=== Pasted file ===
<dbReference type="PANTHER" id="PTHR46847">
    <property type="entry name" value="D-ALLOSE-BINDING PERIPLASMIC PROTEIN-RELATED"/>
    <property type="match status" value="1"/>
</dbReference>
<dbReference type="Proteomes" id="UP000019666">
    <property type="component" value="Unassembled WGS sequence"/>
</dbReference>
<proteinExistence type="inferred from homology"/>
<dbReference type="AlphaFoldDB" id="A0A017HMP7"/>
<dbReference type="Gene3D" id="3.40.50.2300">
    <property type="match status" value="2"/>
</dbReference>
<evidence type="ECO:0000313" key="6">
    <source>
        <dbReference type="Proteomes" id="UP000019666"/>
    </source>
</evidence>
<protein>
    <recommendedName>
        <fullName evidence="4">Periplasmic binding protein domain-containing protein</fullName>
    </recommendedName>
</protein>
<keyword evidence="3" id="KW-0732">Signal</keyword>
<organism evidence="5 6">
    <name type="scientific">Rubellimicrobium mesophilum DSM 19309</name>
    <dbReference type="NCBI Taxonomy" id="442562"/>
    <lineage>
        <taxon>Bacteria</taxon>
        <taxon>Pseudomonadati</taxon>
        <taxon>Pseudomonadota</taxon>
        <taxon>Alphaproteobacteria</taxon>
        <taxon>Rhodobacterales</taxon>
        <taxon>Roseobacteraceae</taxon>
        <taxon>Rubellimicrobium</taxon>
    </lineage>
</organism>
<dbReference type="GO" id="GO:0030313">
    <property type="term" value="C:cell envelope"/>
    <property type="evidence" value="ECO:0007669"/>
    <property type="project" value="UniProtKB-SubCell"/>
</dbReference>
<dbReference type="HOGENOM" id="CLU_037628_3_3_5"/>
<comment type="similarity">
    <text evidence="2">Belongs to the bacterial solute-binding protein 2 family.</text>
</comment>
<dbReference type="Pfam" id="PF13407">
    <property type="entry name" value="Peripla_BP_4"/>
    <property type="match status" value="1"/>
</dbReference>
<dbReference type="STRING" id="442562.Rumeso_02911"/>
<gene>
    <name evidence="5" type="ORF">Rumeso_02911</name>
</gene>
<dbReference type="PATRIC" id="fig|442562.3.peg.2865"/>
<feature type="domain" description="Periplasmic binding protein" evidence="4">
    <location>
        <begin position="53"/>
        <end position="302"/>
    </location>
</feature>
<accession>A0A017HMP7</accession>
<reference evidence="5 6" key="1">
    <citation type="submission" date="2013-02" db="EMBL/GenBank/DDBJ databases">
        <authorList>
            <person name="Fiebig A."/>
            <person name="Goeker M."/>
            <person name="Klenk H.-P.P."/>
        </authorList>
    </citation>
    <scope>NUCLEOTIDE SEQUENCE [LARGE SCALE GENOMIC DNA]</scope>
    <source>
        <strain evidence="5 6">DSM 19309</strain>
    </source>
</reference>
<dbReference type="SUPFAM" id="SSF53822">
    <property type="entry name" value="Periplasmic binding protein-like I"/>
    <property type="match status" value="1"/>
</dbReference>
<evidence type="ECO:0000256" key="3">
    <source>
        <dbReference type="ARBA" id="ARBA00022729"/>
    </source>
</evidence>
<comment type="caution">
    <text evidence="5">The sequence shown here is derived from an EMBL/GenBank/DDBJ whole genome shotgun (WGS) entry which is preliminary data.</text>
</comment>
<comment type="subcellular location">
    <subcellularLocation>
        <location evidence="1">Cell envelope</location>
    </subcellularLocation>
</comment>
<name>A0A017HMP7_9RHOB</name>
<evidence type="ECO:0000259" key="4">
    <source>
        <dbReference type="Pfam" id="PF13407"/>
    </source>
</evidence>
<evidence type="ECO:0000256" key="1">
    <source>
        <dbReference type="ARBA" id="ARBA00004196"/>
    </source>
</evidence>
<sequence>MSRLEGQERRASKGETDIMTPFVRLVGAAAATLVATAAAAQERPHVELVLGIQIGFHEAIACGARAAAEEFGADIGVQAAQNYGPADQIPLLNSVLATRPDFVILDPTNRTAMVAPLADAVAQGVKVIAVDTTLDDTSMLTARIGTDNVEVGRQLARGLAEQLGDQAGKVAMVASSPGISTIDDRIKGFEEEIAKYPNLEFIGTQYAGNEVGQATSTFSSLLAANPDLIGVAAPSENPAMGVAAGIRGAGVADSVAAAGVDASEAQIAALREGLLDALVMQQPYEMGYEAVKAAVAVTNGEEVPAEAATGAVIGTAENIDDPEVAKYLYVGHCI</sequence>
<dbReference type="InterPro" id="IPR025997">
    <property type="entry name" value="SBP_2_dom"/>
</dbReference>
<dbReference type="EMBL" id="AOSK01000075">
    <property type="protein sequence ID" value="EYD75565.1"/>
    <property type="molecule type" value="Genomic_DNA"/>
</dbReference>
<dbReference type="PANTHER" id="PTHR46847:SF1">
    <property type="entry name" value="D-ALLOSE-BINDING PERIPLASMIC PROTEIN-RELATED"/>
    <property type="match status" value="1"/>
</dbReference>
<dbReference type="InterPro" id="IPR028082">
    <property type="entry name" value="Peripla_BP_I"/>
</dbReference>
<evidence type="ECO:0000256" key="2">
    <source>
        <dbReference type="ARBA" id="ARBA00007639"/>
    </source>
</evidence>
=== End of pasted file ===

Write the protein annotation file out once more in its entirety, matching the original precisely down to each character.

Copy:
<dbReference type="PANTHER" id="PTHR46847">
    <property type="entry name" value="D-ALLOSE-BINDING PERIPLASMIC PROTEIN-RELATED"/>
    <property type="match status" value="1"/>
</dbReference>
<dbReference type="Proteomes" id="UP000019666">
    <property type="component" value="Unassembled WGS sequence"/>
</dbReference>
<proteinExistence type="inferred from homology"/>
<dbReference type="AlphaFoldDB" id="A0A017HMP7"/>
<dbReference type="Gene3D" id="3.40.50.2300">
    <property type="match status" value="2"/>
</dbReference>
<evidence type="ECO:0000313" key="6">
    <source>
        <dbReference type="Proteomes" id="UP000019666"/>
    </source>
</evidence>
<protein>
    <recommendedName>
        <fullName evidence="4">Periplasmic binding protein domain-containing protein</fullName>
    </recommendedName>
</protein>
<keyword evidence="3" id="KW-0732">Signal</keyword>
<organism evidence="5 6">
    <name type="scientific">Rubellimicrobium mesophilum DSM 19309</name>
    <dbReference type="NCBI Taxonomy" id="442562"/>
    <lineage>
        <taxon>Bacteria</taxon>
        <taxon>Pseudomonadati</taxon>
        <taxon>Pseudomonadota</taxon>
        <taxon>Alphaproteobacteria</taxon>
        <taxon>Rhodobacterales</taxon>
        <taxon>Roseobacteraceae</taxon>
        <taxon>Rubellimicrobium</taxon>
    </lineage>
</organism>
<dbReference type="GO" id="GO:0030313">
    <property type="term" value="C:cell envelope"/>
    <property type="evidence" value="ECO:0007669"/>
    <property type="project" value="UniProtKB-SubCell"/>
</dbReference>
<dbReference type="HOGENOM" id="CLU_037628_3_3_5"/>
<comment type="similarity">
    <text evidence="2">Belongs to the bacterial solute-binding protein 2 family.</text>
</comment>
<dbReference type="Pfam" id="PF13407">
    <property type="entry name" value="Peripla_BP_4"/>
    <property type="match status" value="1"/>
</dbReference>
<dbReference type="STRING" id="442562.Rumeso_02911"/>
<gene>
    <name evidence="5" type="ORF">Rumeso_02911</name>
</gene>
<dbReference type="PATRIC" id="fig|442562.3.peg.2865"/>
<feature type="domain" description="Periplasmic binding protein" evidence="4">
    <location>
        <begin position="53"/>
        <end position="302"/>
    </location>
</feature>
<accession>A0A017HMP7</accession>
<reference evidence="5 6" key="1">
    <citation type="submission" date="2013-02" db="EMBL/GenBank/DDBJ databases">
        <authorList>
            <person name="Fiebig A."/>
            <person name="Goeker M."/>
            <person name="Klenk H.-P.P."/>
        </authorList>
    </citation>
    <scope>NUCLEOTIDE SEQUENCE [LARGE SCALE GENOMIC DNA]</scope>
    <source>
        <strain evidence="5 6">DSM 19309</strain>
    </source>
</reference>
<dbReference type="SUPFAM" id="SSF53822">
    <property type="entry name" value="Periplasmic binding protein-like I"/>
    <property type="match status" value="1"/>
</dbReference>
<evidence type="ECO:0000256" key="3">
    <source>
        <dbReference type="ARBA" id="ARBA00022729"/>
    </source>
</evidence>
<comment type="caution">
    <text evidence="5">The sequence shown here is derived from an EMBL/GenBank/DDBJ whole genome shotgun (WGS) entry which is preliminary data.</text>
</comment>
<comment type="subcellular location">
    <subcellularLocation>
        <location evidence="1">Cell envelope</location>
    </subcellularLocation>
</comment>
<name>A0A017HMP7_9RHOB</name>
<evidence type="ECO:0000259" key="4">
    <source>
        <dbReference type="Pfam" id="PF13407"/>
    </source>
</evidence>
<evidence type="ECO:0000256" key="1">
    <source>
        <dbReference type="ARBA" id="ARBA00004196"/>
    </source>
</evidence>
<sequence>MSRLEGQERRASKGETDIMTPFVRLVGAAAATLVATAAAAQERPHVELVLGIQIGFHEAIACGARAAAEEFGADIGVQAAQNYGPADQIPLLNSVLATRPDFVILDPTNRTAMVAPLADAVAQGVKVIAVDTTLDDTSMLTARIGTDNVEVGRQLARGLAEQLGDQAGKVAMVASSPGISTIDDRIKGFEEEIAKYPNLEFIGTQYAGNEVGQATSTFSSLLAANPDLIGVAAPSENPAMGVAAGIRGAGVADSVAAAGVDASEAQIAALREGLLDALVMQQPYEMGYEAVKAAVAVTNGEEVPAEAATGAVIGTAENIDDPEVAKYLYVGHCI</sequence>
<dbReference type="InterPro" id="IPR025997">
    <property type="entry name" value="SBP_2_dom"/>
</dbReference>
<dbReference type="EMBL" id="AOSK01000075">
    <property type="protein sequence ID" value="EYD75565.1"/>
    <property type="molecule type" value="Genomic_DNA"/>
</dbReference>
<dbReference type="PANTHER" id="PTHR46847:SF1">
    <property type="entry name" value="D-ALLOSE-BINDING PERIPLASMIC PROTEIN-RELATED"/>
    <property type="match status" value="1"/>
</dbReference>
<dbReference type="InterPro" id="IPR028082">
    <property type="entry name" value="Peripla_BP_I"/>
</dbReference>
<evidence type="ECO:0000256" key="2">
    <source>
        <dbReference type="ARBA" id="ARBA00007639"/>
    </source>
</evidence>